A state-run newspaper in China has written a blistering condemnation of Google's assertion that the Chinese government was behind recent attacks against Gmail users in the US government and elsewhere. China called Google's accusations "political gaming" and said that the US search giant was trying to harm China/US relations.

Most important, of course: China denied that it had any role in the recently revealed Gmail hacking attempts.

"Google's charge is thickly tainted with political colors," reads an editorial in People's Daily, China's official Communist Party paper. "One can't dismiss the fact that Google is taking advantage and provoking new Sino-American Internet security disputes with sinister intentions. Today's Google really makes one wring one's hands. What was once a model of leading Internet innovation has now become a political tool for slandering other countries."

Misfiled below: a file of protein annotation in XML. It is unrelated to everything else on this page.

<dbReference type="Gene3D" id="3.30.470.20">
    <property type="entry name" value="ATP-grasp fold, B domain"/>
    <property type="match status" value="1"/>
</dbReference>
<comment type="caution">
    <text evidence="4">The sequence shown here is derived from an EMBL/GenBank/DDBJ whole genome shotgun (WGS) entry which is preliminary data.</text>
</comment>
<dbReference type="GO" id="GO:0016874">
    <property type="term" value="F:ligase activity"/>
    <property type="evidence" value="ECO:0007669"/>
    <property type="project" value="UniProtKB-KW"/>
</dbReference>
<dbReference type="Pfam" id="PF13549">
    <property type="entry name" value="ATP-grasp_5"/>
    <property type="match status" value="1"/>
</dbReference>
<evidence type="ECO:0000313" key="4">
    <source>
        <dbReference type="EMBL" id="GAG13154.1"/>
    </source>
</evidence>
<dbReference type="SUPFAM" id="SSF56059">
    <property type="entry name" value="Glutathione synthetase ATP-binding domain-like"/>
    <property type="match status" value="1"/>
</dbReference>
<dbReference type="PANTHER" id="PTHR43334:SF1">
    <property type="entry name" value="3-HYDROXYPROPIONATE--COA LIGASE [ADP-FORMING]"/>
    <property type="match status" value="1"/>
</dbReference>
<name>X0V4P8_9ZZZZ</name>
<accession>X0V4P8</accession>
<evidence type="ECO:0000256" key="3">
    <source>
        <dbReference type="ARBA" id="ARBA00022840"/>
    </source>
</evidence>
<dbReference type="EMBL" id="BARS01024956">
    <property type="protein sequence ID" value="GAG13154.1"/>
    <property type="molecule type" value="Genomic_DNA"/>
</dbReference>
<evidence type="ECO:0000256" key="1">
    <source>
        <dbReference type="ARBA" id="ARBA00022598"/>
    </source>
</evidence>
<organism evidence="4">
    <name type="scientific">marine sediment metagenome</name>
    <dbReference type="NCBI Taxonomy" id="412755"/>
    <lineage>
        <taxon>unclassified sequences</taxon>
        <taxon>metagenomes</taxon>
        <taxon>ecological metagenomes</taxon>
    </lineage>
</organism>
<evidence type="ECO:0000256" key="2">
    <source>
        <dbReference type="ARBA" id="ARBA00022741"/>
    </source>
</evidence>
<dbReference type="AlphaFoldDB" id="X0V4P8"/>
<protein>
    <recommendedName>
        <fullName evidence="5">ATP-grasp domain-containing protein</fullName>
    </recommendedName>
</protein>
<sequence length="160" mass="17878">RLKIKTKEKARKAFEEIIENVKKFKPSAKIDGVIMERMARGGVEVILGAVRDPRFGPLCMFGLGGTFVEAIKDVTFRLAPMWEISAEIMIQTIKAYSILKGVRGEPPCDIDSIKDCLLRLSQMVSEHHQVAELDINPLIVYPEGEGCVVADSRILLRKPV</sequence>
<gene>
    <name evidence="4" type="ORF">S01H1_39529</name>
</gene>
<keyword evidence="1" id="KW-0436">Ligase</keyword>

There's even a bit of a threat in the editorial: "Once the international winds change, Google might become a political sacrifice and might be discarded by the market," it reads.

Although Google hasn't issued an official response, the company defended its decision to go public with the hacking attempt. "We think users should be aware of this disturbing campaign," a Google spokesperson said. The company previously revealed that hackers in the Chinese city of Jinan had tried to usurp control of hundreds of Gmail accounts belonging to US government employees, including some in the White House, as well as various US military personnel, Chinese political activists, and journalists.

This is the second major episode involving China-based attacks on Google services, and the second time in which the Chinese government was at least implicitly blamed. Google previously revealed a widespread attack against its internal systems that occurred in January 2010.